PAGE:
Varnish – a caching guide

Varnish can be found at

“Varnish Cache is an open source, state of the art web application accelerator. You install it on your web server and it makes your website fly.“ – Quote from

It’s as simple as dropping it in place. The basic ruleset will begin caching content.

The web server is known as a backend server and provides the content Varnish will accelerate (cache). So Varnish will sit in-front of any web servers.
Varnish can use one or more backends i.e. multiple web nodes.

Load Balancing
Several backends can be joined together into clusters of backends for load balancing purposes.

Several backends can be grouped together, these groups are called directors. This will give you increased performance and resilience.
The director can then load balance based on Round-Robin or Random patterns.

Health checks for each backend need to be defined. The checks can be a URL, poll interval and timeout. If a backend fails the checks, it is marked as unhealthy and no traffic is directed to it.

There are a few tools for viewing Varnish statistics :

varnishtop, varnishsizes, varnishsizes, varnishstat

These tools show the counters hits, misses, which URL’s are most popular etc. These are useful when tuning Varnish.

Some gotchas when using Varnish

Varnish will not cache a object coming from the backend with a Set-Cookie header present. Also, if the client sends a Cookie header, Varnish will bypass the cache and go directly to the backend.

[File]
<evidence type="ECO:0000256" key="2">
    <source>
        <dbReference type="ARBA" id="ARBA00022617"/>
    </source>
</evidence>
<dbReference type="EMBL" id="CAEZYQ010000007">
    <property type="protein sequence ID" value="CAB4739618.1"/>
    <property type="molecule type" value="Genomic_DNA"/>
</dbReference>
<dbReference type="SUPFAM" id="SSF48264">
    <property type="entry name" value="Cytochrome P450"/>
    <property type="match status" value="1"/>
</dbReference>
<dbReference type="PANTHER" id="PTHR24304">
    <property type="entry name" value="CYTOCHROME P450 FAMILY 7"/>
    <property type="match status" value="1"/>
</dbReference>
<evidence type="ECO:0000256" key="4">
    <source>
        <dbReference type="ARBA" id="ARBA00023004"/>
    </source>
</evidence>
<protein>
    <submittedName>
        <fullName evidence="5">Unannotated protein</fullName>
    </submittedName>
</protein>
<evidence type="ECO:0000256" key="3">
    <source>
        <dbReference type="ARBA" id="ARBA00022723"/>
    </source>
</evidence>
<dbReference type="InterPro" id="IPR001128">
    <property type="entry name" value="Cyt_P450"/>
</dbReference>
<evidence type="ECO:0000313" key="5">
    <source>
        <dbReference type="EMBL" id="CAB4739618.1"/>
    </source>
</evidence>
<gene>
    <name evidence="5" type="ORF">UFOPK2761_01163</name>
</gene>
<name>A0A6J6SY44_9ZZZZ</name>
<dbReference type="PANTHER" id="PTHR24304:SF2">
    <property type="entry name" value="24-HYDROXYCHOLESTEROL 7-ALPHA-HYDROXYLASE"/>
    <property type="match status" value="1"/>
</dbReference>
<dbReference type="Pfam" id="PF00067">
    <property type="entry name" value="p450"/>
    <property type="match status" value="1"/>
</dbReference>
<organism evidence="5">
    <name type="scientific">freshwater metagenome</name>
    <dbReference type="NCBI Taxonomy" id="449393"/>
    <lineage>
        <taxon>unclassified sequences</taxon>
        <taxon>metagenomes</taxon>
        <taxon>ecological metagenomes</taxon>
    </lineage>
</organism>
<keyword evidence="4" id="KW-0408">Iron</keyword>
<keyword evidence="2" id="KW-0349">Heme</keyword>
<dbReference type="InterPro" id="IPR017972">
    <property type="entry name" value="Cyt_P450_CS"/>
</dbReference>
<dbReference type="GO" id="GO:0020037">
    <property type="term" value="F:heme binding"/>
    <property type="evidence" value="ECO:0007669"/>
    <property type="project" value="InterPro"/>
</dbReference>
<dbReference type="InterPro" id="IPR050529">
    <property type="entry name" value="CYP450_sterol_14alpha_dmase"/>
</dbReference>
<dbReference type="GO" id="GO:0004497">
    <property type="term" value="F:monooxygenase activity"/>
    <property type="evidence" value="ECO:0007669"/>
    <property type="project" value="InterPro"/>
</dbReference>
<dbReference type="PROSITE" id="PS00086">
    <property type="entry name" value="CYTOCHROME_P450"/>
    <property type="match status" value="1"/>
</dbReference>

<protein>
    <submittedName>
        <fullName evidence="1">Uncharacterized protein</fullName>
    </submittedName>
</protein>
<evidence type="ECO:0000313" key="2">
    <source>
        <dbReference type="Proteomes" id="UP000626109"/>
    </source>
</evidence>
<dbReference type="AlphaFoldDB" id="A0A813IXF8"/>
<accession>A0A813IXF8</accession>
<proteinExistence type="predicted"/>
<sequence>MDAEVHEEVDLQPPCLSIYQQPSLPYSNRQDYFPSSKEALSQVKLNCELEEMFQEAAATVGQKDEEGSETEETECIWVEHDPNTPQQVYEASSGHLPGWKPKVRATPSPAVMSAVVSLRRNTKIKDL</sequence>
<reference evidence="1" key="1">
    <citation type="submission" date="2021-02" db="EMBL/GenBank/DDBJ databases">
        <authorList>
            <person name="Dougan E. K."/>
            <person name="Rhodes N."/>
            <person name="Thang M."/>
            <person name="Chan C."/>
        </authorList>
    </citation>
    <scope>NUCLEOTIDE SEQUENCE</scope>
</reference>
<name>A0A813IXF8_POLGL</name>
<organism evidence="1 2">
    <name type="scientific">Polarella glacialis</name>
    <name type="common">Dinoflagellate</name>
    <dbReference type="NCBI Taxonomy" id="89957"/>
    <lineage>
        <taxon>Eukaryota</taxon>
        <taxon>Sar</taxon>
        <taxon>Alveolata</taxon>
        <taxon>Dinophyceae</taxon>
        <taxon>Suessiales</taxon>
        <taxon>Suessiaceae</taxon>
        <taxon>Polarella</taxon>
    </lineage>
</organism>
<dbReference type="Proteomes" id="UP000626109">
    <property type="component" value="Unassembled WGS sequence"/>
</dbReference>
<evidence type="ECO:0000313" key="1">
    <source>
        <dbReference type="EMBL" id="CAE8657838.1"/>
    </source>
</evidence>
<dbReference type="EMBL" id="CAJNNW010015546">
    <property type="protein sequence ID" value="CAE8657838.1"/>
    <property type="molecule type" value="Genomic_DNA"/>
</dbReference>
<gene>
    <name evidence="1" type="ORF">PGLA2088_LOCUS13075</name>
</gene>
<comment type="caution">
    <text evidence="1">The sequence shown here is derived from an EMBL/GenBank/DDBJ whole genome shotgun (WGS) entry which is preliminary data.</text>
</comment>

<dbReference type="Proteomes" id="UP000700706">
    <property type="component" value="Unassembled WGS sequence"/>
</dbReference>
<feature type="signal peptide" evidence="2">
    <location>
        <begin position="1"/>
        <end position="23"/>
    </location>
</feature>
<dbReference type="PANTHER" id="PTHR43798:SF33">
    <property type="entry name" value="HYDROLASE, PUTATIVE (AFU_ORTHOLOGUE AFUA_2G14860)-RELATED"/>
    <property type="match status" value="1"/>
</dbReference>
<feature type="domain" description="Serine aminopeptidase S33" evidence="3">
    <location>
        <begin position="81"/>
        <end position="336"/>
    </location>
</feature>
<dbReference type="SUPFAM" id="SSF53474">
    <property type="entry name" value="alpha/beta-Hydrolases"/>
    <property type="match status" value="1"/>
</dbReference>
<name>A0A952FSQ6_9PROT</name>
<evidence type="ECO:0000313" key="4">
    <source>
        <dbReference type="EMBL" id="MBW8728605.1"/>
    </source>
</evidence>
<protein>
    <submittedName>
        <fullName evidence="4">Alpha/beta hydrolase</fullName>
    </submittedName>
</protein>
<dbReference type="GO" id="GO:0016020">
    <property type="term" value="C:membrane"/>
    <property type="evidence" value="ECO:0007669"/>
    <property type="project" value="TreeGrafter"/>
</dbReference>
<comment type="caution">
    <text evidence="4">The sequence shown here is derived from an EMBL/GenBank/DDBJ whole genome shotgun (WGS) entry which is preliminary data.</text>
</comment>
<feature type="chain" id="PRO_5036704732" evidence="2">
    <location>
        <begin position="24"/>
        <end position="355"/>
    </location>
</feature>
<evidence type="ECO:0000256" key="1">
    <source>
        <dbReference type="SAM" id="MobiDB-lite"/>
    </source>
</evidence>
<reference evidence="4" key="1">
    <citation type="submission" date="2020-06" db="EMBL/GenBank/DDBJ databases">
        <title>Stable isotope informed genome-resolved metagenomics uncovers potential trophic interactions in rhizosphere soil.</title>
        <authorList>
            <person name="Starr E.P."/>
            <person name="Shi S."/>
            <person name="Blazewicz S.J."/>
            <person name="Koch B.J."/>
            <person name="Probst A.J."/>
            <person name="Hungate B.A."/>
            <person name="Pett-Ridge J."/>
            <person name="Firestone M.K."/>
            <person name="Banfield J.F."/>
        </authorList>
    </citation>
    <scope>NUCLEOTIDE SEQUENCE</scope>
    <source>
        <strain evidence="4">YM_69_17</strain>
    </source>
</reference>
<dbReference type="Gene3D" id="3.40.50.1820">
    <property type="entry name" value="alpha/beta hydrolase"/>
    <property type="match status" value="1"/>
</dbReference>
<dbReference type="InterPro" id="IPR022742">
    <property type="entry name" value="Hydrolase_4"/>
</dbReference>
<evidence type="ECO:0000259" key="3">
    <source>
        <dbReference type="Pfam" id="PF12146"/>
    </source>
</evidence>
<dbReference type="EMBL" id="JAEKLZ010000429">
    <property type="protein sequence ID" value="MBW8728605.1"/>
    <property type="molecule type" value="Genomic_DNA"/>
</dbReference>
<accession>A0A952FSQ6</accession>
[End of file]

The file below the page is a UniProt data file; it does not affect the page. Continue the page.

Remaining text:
This can be overly conservative. A lot of sites use Google Analytics (GA) to analyse their traffic. GA sets a cookie to track you. This cookie is used by the client side java script and is therefore of no interest to the server.
Get Varnish to strip out the cookies where there are not needed – e.g. on image files etc. This will result in more files being cached.

Encrypted Traffic
Encrypted traffic (port 443) cannot be cached by Varnish. This results in load being placed on the web nodes. A way to get Varnish to cache this traffic is to place an SSL terminating service in-front of the encrypted traffic. A good tool to use is called Pound ( Pound will do the SSL termination, it can then pass the clear traffic to Varnish on port 80 and it can be cached.

There are a few stable version of Varnish about, the latest being 3.0. Some important changes have taken place with the new version, so the Varnish site offers a useful guide to upgrading to the latest version.

ForLinux offers support for Varnish and Magento and also tuning it to enable maximum content caching and fast page-loads. You can find a whitepaper entitled “Magento and Varnish“ on our site –

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